Creating an email list is one of the most important internet marketing tasks any small business can employ. Subscribers to an email list are more likely to respond to offers and make purchases than visitors to a site. Moreover, nothing cements allegiance to a brand better than a regular newsletter delivered to someone’s personal inbox.
Even though I have written about creating a list and sign-up form in Aweber before, I have made some much better videos about it recently so I thought I’d share this important process again from beginning to end.
I’m doing videos in ScreenFlow these days instead of iShowU – thanks, Tara! – and as a result they are all in HD. So if anything is unclear in the videos, simply click on the Change Quality cog in the bottom right of the video and watch it in super-sharp high def!
How to create an email list and a sidebar sign-up form
- creating an email address in cPanel
- creating the four pages you need to create a list in Aweber
- creating a list in Aweber
- setting up a form in Aweber
- putting that form on your website and styling it with CSS so it looks how you want it to
Quite a lot! But the good news is it doesn’t take 10 minutes.
The four pages I create on a site first in order to These four pages are by no means essential to create but it does give your subscriber a more seamless and branded experience.
- A squeeze page
- A thank you page
- A success page
- An “already subscribed” page “whoa there, tiger!”
If you don’t create these pages your subscribers will see Aweber branded generic pages instead – apart from the squeeze page, of course.
A squeeze page is a page where you really sell your free offer and try to get the most sign-ups you can. For example, here is the squeeze page for the subscription list on this site. Once the visitor enters an email address and hits “Submit” they are taken to the thank you page where they are told they still have to confirm their email address by clicking on a link in an email they’ve been sent. The already subscribed page is for those who have submitted an email address that is already on the list.
You then set up a new list in Aweber and create a new form for that list (see in the above video).
In order to create a sidebar sign-up form I get the most basic HTML I can from Aweber and paste it into a text widget in the sidebar. Of course, I’m using the Genesis theme on WordPress which has widgetized sidebars, but if you don’t have widgets you’d paste it into the sidebar.php of your theme.
Styling up the sidebar form with CSS
Now comes the fun part – getting the form to look how you want it to!
In this video I show how you style up one sidebar widget without effecting the style of the rest of the sidebar. If HTML is marked up properly (as it always is with Genesis), you can use CSS (Cascading Style Sheets) to style up every individual element on a website or style up similar elements on a website (such as all the input buttons). Hence the “Cascading”.
So, this sidebar sign-up form pasted in as a text widget initially looks the same as all the other similar elements on the sidebar. They have the same background, the same padding and margin, the same type of heading, etc. I use Developer Tools in Chrome to identify the particular widget and see how to change the look of it. More about styling sidebar widgets here.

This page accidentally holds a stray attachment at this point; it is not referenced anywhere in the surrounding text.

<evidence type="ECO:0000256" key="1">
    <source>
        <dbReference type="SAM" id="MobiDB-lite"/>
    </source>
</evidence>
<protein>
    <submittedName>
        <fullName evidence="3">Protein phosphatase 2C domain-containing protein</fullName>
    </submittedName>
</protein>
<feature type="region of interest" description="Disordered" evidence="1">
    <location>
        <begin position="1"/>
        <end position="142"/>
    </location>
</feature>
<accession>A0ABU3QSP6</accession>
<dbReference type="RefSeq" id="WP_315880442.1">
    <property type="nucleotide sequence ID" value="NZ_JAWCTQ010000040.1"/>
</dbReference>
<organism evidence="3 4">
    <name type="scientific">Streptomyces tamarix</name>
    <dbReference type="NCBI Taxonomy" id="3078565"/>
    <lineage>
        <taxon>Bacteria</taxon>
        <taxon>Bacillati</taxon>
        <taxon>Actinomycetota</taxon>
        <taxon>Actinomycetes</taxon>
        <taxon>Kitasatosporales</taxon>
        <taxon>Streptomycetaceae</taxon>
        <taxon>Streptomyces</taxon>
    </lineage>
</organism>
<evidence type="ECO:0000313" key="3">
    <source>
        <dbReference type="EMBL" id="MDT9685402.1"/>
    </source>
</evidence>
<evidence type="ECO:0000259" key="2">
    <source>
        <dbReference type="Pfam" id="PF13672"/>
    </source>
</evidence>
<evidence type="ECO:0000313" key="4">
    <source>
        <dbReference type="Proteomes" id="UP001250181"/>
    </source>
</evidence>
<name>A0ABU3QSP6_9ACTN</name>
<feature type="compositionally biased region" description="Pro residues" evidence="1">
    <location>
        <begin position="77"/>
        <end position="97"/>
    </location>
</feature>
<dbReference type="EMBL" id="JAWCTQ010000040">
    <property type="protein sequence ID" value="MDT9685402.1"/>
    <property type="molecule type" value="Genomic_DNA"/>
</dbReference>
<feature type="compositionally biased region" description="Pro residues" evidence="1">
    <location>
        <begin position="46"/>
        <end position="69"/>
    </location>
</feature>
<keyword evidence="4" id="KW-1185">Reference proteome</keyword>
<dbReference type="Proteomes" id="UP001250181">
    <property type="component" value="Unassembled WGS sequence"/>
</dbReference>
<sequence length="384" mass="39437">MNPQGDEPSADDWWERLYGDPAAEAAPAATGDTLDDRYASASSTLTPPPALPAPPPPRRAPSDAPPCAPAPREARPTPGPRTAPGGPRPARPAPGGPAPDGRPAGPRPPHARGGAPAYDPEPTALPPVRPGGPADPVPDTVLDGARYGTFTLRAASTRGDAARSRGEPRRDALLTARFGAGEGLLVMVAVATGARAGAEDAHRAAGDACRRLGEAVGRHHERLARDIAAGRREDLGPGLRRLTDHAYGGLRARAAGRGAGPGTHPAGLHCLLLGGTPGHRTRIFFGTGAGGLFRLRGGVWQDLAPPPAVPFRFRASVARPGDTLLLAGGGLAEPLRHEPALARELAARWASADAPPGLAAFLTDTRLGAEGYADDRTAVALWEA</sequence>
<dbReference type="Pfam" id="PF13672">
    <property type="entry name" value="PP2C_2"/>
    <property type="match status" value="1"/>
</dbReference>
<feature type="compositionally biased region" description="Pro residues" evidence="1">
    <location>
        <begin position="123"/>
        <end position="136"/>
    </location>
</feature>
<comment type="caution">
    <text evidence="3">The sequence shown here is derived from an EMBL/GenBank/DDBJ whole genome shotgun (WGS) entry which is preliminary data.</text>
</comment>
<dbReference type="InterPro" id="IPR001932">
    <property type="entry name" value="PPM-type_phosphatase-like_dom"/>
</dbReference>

In Genesis, all widgets (and all elements) have unique identifiers in the HTML. In the example in the video, the text widget’s identifier
<div id = "text-4"> this means if you add
#text-4 to style up elements in the CSS, it’ll effect this particular widget and not all the others. CSS can be a nightmare to understand but if you keep at it and make mistakes, you’ll learn it!
Also, you can change the text of the form and add an image by changing the HTML within the text widget.
Adding other forms to the squeeze page
HTML from Aweber (or whatever email service provider you’re using) can be placed in the body of any WordPress page.
If you want to create other forms, you could just paste the same HTML from the sidebar text widget into a page. But I would go back to Aweber and go through the process of creating a new form first and grabbing new HTML. This way you’ll be able to track which forms work best on your website by seeing how many sign ups you get on each.
In the above video I show you how to do this. After I paste the HTML into the WordPress page, the first thing I do is to wrap it in a containing div.
paste in the sign up form HTML from Aweber here
This is, again, so that I can isolate this particular form in the CSS. It does the same thing as
<div id = "text-4"> does in the earlier text widget example. The
div class="signup-form" in the HTML is identified as
.signup-form in the CSS; the
div id="text-4" in the HTML is identified as
#text-4. So dots for
classes; hashes for
ids. What’s the difference between a
class and an
id should be used once on a page;
classes can be used many times.
You can do it!
So on these videos it only takes me a few minutes to start capturing my prospects email addresses – one of the most desired tasks on the internet!
There are many ways to do it. You could use different email service providers – Aweber, MailChimp, iContact, for example. You can use their forms and their generic thank you pages, etc. But this is the way that suits me as I like to have control over the way things look on a website. And, it’s quick and painless!
What do you think? How do you put email capture forms on your website? Or, if you haven’t done this already, does this help you?